• Using magic/science as an adaptive technique, rather than a cure-all
  • Having something that isn’t a disability in this world be one in the story
    • Tone-deaf — if magic is music based
    • Color-blindness — if colors of things is important
    • Morning person — in a world that operates at night
  • Having the ability CAUSE a disability
    • In ‘My Hero Academia’, one of the characters is stronger than his bones can withstand… so he has to modify his fighting style
  • Having accessibility tools give more powers
    • Adaptive arms or an exoskeleton that makes magics possible that weren’t before – because of more digits or hands, etc.
  • For people who are more math focused, and less able to ‘visualize magic’, like so many do — More mathlike magic — working more like a computer program, with ‘if this, then that’ sort of branches

Adding people with different types of abilities and making things accessible to more people is a great way to populate your fictional world look more like the real world, and show ways we could do better.

Suggested Reading

The best way to learn about how differently abled people interact with the world is to read the books they populate. It’s also a great idea to read stories by writers with disabilities — even when that’s not the focus — because getting to know other perspectives is a great way to improve your world-building, your characterizations, plus broaden your own horizons.

“Away With The Wolves” by Sarah Gailey (Uncanny Magazine)

The Outside – by Ada Hoffmann

The Disabled People Destroy Fantasy edition of Uncanny Magazine

The Country Of The Blind – by HG Wells

Geometries of Belonging – By R.B. Lemberg (Beneath Ceaseless Skies)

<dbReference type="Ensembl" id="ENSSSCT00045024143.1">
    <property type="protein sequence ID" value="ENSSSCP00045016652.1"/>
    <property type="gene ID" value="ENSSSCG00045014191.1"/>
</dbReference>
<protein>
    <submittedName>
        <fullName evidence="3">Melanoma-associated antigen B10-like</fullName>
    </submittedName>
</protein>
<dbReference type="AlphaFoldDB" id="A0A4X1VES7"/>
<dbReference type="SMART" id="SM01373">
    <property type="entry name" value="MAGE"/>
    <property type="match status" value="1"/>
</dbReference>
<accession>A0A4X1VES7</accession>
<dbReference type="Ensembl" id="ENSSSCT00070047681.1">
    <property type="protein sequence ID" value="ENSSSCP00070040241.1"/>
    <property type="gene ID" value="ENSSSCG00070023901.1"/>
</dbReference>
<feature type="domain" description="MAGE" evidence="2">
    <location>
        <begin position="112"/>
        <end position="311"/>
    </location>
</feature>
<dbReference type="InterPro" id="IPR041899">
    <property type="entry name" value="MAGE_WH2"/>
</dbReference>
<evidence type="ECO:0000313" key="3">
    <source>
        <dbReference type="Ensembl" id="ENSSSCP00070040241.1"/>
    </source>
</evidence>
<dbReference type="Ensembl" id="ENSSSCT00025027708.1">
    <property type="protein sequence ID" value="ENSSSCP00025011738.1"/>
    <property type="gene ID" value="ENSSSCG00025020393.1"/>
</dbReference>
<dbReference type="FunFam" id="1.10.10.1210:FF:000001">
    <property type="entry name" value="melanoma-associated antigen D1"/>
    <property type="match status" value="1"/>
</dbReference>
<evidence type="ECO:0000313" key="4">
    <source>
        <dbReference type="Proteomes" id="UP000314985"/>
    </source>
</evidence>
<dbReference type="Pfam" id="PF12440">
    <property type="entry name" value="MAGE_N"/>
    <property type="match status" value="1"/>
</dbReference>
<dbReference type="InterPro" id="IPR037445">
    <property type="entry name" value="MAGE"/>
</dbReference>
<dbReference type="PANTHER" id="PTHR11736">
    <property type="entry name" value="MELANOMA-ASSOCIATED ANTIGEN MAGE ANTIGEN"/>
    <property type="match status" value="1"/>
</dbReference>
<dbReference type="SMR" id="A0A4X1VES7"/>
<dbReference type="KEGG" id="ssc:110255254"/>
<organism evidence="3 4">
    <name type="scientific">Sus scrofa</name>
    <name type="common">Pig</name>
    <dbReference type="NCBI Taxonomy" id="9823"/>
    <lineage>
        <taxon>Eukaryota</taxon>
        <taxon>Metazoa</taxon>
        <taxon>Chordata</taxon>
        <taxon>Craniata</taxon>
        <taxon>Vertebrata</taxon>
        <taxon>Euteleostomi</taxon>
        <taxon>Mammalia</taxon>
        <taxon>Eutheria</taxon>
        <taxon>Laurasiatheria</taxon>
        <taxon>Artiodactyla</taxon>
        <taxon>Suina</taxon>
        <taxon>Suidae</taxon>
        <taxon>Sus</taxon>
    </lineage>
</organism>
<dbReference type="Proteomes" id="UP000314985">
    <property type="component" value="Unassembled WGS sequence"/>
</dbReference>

Mooncakes – by Suzanne Walker  (Author), Wendy Xu (Illustrator)

First Dates by Elizabeth Kestrel Rogers (Translunar Travelers Lounge)


Do you have any thoughts on things I missed? Any pet peeves you’d like to add? Please do so!

Please let me know if you have any story suggestions.

Thank you for reading, and I’ll be back again next week with more writing tips and writerly musings.

Cultures and Their Myths

This is part 1 of my CoNZealand – WorldCon 77 notes.

The titular panel was called “Shared Common Myths” and the panel description was as follows: “How do myths and legends impact cultures around the world? Carl Jung and Joseph Campbell argued that the same stories underlie myths everywhere. Were they right, or are there fundamental differences between myths from around the world? “

The panelists were Helen Marshall (as moderator), Peadar Ó Guilín, Graci Kim, and Suyi Davies Okungbowa.

While the premise of the panel was the shared myths, the discussion instead demonstrated that the culture that births the story influences the myth far more than one would expect. While I am referencing all of these items as “myths”, many of them are sincere beliefs of their followers, and in this post, I am aiming to give them all the same level of respect.

Myths that more people should know about

In some Korean myths, in the beginning of time, Bear and Tiger both wanted to be human and prayed to Hwanung. The divine king told them to go into a cave with only mugwort leaves and garlic to eat. If they stayed in the darkness for 100 days and 100 nights, through the dark and cold and hunger, they would become human. It didn’t take long before Tiger left for food. But Bear became the first human — a beautiful woman.

The fascinating part is the foods it describes were so unexpected.